PSYB32 CHAPTER 4: Clinical Assessment Procedures OCT. 4 .H 2010 -all clinical assessment procedures are more or less formal ways of finding out what is wrong with a person, what may have caused a problem or problems, and what steps may be taken to improve the individuals condition RELIABILITY AND VALIDITY IN ASSESSMENT RELIABILITY: -in a general sense, reliability refers to consistency of measurement; there are several types of reliability inter-rater reliability the relationship between the judgments that at least 2 raters make independently about a phenomenon test-rest reliability the relationship between the scores that a person achieves when heshe takes the same test twice I.O.W. it measures the extent to which people being observed twice or taking the same test twice score in generally the same way alternate-form reliability the relationship between scores achieved by people when they complete 2 versions of a test that are judged to be equivalent I.O.W. this refers to the extent to which scores on the 2 forms of the test are consistent internal consistency reliability the degree to which different items of an assessment are related to one another - in each of these types of reliability, a correlation a measure of how closely 2 variables are related is calculated between raters or sets of items - the higher the correlation, the better the reliability Validity - validity is generally related to whether a measure fulfills its intended purpose - validity is related to reliability: unreliable measures will not have good validity - because an unreliable measure does not yield consistent results, an unreliable measure will not relate very strongly to other measures content validity the extent to which a measure adequately samples the domain of interest - for example an interview used to make an axis I diagnosis has excellent content validity because it contains questions about all the symptoms that are involved in axis I diagnoses criterion validity the extent to which a measure is associated in an expected way with some other measure (the criterion) - sometimes these relationships may be concurrent (both variables are measured at the same point in time, and the resulting validity is sometimes referred to as concurrent validity) - for example, there is a measure of the distorted thoughts believed to play an important role in depression - criterion validity for this test could be established by showing that the test is actually related to depression; that is, depressed people score higher on the test than do non-depressed people www.notesolution.com- alternatively, criterion validity can be assessed by evaluating the measures ability to predict some other variable that is measured in the future; this kind of criterion validity is often called predictive validity - for example, IQ tests were originally developed to predict future school performance; similarly a measure of distorted thinking could be used to predict the development of episodes of depression in the future construct validity the extent to which scores or ratings on an assessment instrument relate to other variables or behaviors according to some theory or hypothesis - construct validity is relevant when we want to interpret a test as a measure of some characteristic or construct that isnt simply defined - a construct is an inferred attribute, such as anxiousness or distorted cognition, that a test is trying to measure - consider an anxiety-proneness questionnaire as an example; the construct validity question is whether the variation we observe between people on a self-report test of anxiety proneness is really due to individual differences in anxiety proneness - just because we called our test a of measure anxiety-proneness and the items seem to be about the tendency to become anxious, it is not certain that the test is a valid measure of anxiety proneness - another example; people diagnosed as having an anxiety disorder and people without such a diagnosis could be compared on their scores on the self-report measure of anxiety-proneness - the self-report measure would achieve some construct validity if the people with anxiety disorders scored higher than a control group - when the self-report measure is associated with the observational one, its construct validity is increased - if the measure has construct validity, we would expect scores of patients with anxiety disorders to become lower after a course of a therapy that is effective in reducing anxiety Psychological Assessment - psychological assessment techniques are designed to determine cognitive, emotional, personality, and behavioral factors in psychopathological functioning Clinical Interviews - we interpret the term interview as any interpersonal encounter, conversational in style, in which one person, the interviewer, uses language as the principal means of finding out about another, the interviewee Characteristics of Clinical Interviews clinical interview a conversation between a clinician and a patient that is aimed at determining diagnosis, history causes for problems, and possible treatment options - the paradigm within which an interviewer operates influences the type of information sought, how it is obtained, and how it is interpreted www.notesolution.com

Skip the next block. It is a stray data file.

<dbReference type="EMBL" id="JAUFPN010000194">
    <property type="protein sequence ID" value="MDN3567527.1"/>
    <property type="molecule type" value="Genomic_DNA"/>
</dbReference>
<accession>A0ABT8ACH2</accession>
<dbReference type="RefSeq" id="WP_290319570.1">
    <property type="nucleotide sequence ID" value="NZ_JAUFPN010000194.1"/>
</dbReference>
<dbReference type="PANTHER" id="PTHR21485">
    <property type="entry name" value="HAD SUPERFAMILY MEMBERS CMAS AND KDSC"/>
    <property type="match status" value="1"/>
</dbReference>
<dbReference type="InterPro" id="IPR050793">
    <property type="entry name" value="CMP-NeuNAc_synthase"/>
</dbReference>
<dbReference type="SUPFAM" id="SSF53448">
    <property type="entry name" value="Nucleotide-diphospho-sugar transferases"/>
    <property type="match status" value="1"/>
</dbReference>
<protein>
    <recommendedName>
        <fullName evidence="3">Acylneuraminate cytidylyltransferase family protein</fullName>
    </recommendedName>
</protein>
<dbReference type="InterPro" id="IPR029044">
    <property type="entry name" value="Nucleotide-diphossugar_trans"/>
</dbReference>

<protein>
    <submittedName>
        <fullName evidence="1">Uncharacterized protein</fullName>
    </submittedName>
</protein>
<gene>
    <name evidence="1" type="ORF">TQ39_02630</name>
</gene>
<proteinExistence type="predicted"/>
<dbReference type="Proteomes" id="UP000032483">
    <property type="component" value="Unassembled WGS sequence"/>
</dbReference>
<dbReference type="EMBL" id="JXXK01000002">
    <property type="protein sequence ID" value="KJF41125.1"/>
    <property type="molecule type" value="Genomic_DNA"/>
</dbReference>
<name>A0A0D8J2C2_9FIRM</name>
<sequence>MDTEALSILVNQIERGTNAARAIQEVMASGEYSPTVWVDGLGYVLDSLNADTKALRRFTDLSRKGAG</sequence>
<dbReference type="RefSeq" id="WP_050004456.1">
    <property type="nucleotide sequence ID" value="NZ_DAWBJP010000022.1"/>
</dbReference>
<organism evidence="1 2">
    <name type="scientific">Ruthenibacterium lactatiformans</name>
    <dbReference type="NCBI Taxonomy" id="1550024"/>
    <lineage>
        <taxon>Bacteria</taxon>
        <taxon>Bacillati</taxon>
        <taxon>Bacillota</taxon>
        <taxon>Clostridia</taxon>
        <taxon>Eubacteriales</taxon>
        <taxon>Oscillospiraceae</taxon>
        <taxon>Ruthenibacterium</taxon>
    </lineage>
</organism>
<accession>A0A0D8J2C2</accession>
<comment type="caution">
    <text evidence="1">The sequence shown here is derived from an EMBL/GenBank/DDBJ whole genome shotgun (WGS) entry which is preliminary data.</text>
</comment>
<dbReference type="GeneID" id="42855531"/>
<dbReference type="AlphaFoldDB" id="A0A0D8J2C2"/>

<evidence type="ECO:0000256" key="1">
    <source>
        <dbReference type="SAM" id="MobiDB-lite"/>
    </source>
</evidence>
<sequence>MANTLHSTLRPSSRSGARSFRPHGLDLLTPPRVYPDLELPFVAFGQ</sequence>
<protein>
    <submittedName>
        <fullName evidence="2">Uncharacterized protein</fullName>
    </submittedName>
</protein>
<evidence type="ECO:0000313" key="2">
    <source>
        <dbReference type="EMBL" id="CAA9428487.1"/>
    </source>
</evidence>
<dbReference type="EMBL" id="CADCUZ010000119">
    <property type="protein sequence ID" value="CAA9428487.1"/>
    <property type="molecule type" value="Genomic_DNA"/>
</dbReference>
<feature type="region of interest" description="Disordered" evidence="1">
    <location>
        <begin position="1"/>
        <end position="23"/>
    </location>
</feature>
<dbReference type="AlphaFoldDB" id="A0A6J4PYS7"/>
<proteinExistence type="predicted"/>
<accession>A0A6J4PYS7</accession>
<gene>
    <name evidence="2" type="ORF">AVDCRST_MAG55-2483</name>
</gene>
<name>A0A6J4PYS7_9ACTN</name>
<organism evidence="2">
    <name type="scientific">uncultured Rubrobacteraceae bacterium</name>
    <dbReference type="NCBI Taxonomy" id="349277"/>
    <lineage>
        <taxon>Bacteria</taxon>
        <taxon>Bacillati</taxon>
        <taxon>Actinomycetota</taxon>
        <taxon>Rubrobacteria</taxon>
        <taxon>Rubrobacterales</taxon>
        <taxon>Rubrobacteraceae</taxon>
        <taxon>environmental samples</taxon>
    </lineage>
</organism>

More Less
Unlock Document


Only pages 1-3 are available for preview. Some parts have been intentionally blurred.

Unlock Document
You're Reading a Preview

Unlock to view full version

Unlock Document

Log In


OR

Don't have an account?

Join OneClass

Access over 10 million pages of study
documents for 1.3 million courses.

Sign up

Join to view


OR

By registering, I agree to the Terms and Privacy Policies
Already have an account?
Just a few more details

So we can recommend you notes for your school.

Reset Password

Please enter below the email address you registered with and we will send you a link to reset your password.

Add your courses

Get notes from the top students in your class.


Submit